This led me to the construction industry, where the work hard / play hard mentality fit me perfectly. I eventually took up plumbing, and was a foreman on jobs while still an apprentice. I worked on numerous highrise projects in Calgary and Vancouver. The whole time, I was a functioning alcoholic.

The death of my father deepened my depression, and my drinking became worse.

The vision

My mother and brother asked me what was wrong. I told them about my search for more meaning in life. I realize now that it was God who had planted that vision. I told them: “I am not meant to do this. I am not meant to build square boxes for rich people. I am meant to bring water to a village.”

I wish I had acted on that vision then.

My lifestyle deteriorated to the point that I was drinking and using cocaine regularly. Spending every dollar feeding my addiction, I lost my apartment, my friends and my foreman’s position.

I ended up in a cockroach-infested room on Vancouver’s Downtown Eastside. I was still employed, as construction was booming; but everything was spent on cocaine. I would blow my $3,000 pay cheque in a couple of days, and then rely on the food provided by Union Gospel Mission (UGM) to get me through until the next cheque.

I didn’t go to church for the message; I would read a book or newspaper. But two preachers finally caught my attention. John Ricci passionately talked about the transformation he had experienced in his life by surrendering to Jesus. Rene, a soft-spoken giant, said: “You only get what you accept.” Those words reverberated – until finally one day, I no longer accepted the situation I was in.

My darkest day

I spent eight hours watching a TV show called Intervention, where families were encouraging their loved ones to get into rehab. I was injecting drugs the whole time, and crying that no one was coming to save me.

The next day, I woke up – and felt the darkness closing in on me. I was never more afraid in my life. I got down on my knees and cried out: “God, help me. I don’t know how to stop.”

I have an image of God leaning over me at that moment, his arms spread wide and his radiance holding back the darkness, and saying: “Just ask me, son.”

I asked, and Jesus answered. The next day, I didn’t use drugs. On Monday, I walked down to the mission, and was told there was an opening for me in the rehab program on Tuesday.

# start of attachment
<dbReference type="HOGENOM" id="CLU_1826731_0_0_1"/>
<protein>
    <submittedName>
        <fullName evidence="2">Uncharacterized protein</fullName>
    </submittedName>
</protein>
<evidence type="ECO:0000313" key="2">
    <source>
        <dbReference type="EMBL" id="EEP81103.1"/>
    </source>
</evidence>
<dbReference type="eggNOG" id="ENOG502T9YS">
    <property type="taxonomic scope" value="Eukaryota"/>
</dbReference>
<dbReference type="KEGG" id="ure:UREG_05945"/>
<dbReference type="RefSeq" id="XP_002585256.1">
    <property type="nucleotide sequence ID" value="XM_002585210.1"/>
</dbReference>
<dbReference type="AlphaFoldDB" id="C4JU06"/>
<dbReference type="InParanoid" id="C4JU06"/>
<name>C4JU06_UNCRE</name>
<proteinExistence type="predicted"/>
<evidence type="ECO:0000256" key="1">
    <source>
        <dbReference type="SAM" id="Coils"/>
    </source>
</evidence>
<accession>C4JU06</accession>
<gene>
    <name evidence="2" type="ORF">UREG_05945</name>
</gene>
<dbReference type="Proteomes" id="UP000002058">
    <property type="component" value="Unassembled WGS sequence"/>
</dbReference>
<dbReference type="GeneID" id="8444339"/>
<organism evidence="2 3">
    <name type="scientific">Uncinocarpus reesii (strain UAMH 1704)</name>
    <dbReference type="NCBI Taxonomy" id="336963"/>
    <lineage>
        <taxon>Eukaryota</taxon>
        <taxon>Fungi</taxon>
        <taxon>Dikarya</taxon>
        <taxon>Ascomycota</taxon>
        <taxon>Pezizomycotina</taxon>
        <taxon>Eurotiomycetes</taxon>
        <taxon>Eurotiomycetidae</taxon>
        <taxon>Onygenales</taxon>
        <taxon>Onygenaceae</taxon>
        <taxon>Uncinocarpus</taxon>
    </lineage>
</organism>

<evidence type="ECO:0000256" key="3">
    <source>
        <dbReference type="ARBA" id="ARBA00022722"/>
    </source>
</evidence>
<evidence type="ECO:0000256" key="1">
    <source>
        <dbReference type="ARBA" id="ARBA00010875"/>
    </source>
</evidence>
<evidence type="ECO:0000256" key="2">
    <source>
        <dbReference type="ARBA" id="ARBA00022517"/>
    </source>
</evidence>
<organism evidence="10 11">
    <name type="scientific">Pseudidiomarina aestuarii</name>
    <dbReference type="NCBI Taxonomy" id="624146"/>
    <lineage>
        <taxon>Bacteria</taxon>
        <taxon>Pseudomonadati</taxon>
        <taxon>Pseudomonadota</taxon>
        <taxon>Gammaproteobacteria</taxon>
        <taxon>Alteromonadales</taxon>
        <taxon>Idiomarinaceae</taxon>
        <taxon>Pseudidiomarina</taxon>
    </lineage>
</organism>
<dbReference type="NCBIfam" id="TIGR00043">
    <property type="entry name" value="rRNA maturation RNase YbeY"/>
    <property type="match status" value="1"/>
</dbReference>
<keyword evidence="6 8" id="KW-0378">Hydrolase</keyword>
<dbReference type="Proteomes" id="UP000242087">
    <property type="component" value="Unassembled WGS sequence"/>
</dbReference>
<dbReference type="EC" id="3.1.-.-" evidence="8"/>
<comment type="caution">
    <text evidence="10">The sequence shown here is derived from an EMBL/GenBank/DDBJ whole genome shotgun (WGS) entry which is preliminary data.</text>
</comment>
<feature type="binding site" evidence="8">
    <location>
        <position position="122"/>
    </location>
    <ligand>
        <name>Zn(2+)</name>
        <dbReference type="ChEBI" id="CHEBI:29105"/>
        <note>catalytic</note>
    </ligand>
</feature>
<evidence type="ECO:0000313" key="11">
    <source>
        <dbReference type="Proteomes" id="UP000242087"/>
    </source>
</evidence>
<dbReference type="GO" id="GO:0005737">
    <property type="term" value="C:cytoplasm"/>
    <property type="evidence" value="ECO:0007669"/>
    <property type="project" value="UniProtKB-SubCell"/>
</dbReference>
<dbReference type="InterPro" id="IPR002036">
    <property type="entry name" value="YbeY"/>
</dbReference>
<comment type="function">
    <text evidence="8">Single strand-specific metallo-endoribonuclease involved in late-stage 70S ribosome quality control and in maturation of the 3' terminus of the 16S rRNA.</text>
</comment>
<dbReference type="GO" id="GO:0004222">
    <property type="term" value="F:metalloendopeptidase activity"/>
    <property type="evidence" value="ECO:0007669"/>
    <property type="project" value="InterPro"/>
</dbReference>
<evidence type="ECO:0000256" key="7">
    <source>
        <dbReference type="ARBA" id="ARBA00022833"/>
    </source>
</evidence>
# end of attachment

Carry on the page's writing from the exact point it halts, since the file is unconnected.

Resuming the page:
As I walked out the door, the enemy invaded my thoughts, telling me: “Now you have to tell your family you’re an addict. You will never get another foreman’s job. Be a man and do it yourself.” I was thinking the four month program was a long time.

At that moment, a guy rode by on a bicycle and said, “Time flies.” It freaked me out how he could be reading my thoughts. This angel gave me the strength to enter the program the next day.

The Word

My first day in the program, I went to a Bible study run by the same preacher who had shared about the transforming power of Christ. A guy named Peter handed me his personal Life Recovery  Bible, and said: “You get this when you graduate, but I think you could use it now.”

The following Sunday, someone asked me to church. I wasn’t ready for church yet, but it was Peter’s baptism – and, out of respect for Peter, I went. As I listened to the  testimonies of those being baptized, I had a sense of God’s presence.

I felt that first church was not where I was supposed to be, so I searched out another. As I sat in the back row at Tenth Church, three speakers revealed that their mission field for the next 12 to 15 years was Cambodia. Listening, I heard God speak to me: “This is where the village is, where I want you.” I hadn’t yet surrendered my life to Jesus, but he was calling me.

I walked up and took communion. When I got back to my pew, a warm feeling overwhelmed me.  As it reached my eyes, the tears started to flow, purging me of sin. I accepted Christ as my saviour on October 26, 2007 –  and he has taken me on an amazingly fast journey.

Personal calling

I submitted to the recovery program, and everything they asked me to do. I couldn’t get enough of the Word, and was doing Bible studies and programs that weren’t part of the curriculum.

I completed the program in February 2008, and was introduced to Servants, a missions group that lives incarnationally among the urban poor all over Southeast Asia – with one group in Vancouver’s Downtown Eastside.

Ian, a friend from the program, knew of my calling and shared it with Craig and Nay Greenfield, who had spent six years in the slums of Cambodia. They invited me over. As we were talking, we realized that Craig had been one of the speakers that first day at Tenth Church.

Since coming out of the program at UGM, I have been a servant at its morning drop-in centre. This involves everything from mopping floors to engaging the brokenness of the community. God has blessed me with the opportunity to preach every Wednesday morning, sharing his love with others who are where I was a short time ago.

I am also a member of the Servants community on East Hastings. God blesses us by allowing us to enter into the sufferings of others and to share the hope that comes from him. We invite our neighbours suffering from addictions and loneliness into our home, and encourage them as they wait to get into recovery.

I lived in the slums of Phnom Penh, Cambodia, from January to March 2009, confirming God’s calling on my life. I will be leaving to join the Cambodia Servants team July 1.

I still cry many tears as I share what Christ has done. These are not tears of hopelessness, despair or addiction, but tears of love for those whom society calls the least – but whom God, in his upside-down kingdom, places first.

Share this story

Leave a Reply

Your email address will not be published. Required fields are marked *